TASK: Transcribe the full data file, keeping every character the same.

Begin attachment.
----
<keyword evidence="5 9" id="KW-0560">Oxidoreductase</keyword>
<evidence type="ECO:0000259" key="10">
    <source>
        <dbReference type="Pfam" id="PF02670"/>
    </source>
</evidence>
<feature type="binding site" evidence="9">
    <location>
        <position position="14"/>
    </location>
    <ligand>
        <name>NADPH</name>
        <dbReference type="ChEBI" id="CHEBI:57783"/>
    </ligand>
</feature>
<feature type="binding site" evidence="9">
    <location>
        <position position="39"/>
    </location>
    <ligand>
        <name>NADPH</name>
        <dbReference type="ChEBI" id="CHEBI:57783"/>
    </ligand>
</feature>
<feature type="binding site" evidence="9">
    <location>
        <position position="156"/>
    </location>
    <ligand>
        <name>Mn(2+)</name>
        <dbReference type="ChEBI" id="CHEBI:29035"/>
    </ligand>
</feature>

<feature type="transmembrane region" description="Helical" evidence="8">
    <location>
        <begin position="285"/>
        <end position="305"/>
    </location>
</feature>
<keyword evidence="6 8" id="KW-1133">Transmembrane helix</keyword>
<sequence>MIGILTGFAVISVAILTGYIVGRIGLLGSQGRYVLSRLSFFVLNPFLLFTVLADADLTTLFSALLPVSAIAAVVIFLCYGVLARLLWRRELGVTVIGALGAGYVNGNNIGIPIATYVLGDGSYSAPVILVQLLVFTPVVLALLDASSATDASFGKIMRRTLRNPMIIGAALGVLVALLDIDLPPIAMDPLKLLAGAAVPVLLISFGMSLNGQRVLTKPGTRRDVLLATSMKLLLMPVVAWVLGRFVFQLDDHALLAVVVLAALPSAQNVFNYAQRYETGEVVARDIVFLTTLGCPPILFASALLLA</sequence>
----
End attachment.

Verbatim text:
<keyword evidence="5 9" id="KW-0560">Oxidoreductase</keyword>
<evidence type="ECO:0000259" key="10">
    <source>
        <dbReference type="Pfam" id="PF02670"/>
    </source>
</evidence>
<feature type="binding site" evidence="9">
    <location>
        <position position="14"/>
    </location>
    <ligand>
        <name>NADPH</name>
        <dbReference type="ChEBI" id="CHEBI:57783"/>
    </ligand>
</feature>
<feature type="binding site" evidence="9">
    <location>
        <position position="39"/>
    </location>
    <ligand>
        <name>NADPH</name>
        <dbReference type="ChEBI" id="CHEBI:57783"/>
    </ligand>
</feature>
<feature type="binding site" evidence="9">
    <location>
        <position position="156"/>
    </location>
    <ligand>
        <name>Mn(2+)</name>
        <dbReference type="ChEBI" id="CHEBI:29035"/>
    </ligand>
</feature>

<feature type="transmembrane region" description="Helical" evidence="8">
    <location>
        <begin position="285"/>
        <end position="305"/>
    </location>
</feature>
<keyword evidence="6 8" id="KW-1133">Transmembrane helix</keyword>
<sequence>MIGILTGFAVISVAILTGYIVGRIGLLGSQGRYVLSRLSFFVLNPFLLFTVLADADLTTLFSALLPVSAIAAVVIFLCYGVLARLLWRRELGVTVIGALGAGYVNGNNIGIPIATYVLGDGSYSAPVILVQLLVFTPVVLALLDASSATDASFGKIMRRTLRNPMIIGAALGVLVALLDIDLPPIAMDPLKLLAGAAVPVLLISFGMSLNGQRVLTKPGTRRDVLLATSMKLLLMPVVAWVLGRFVFQLDDHALLAVVVLAALPSAQNVFNYAQRYETGEVVARDIVFLTTLGCPPILFASALLLA</sequence>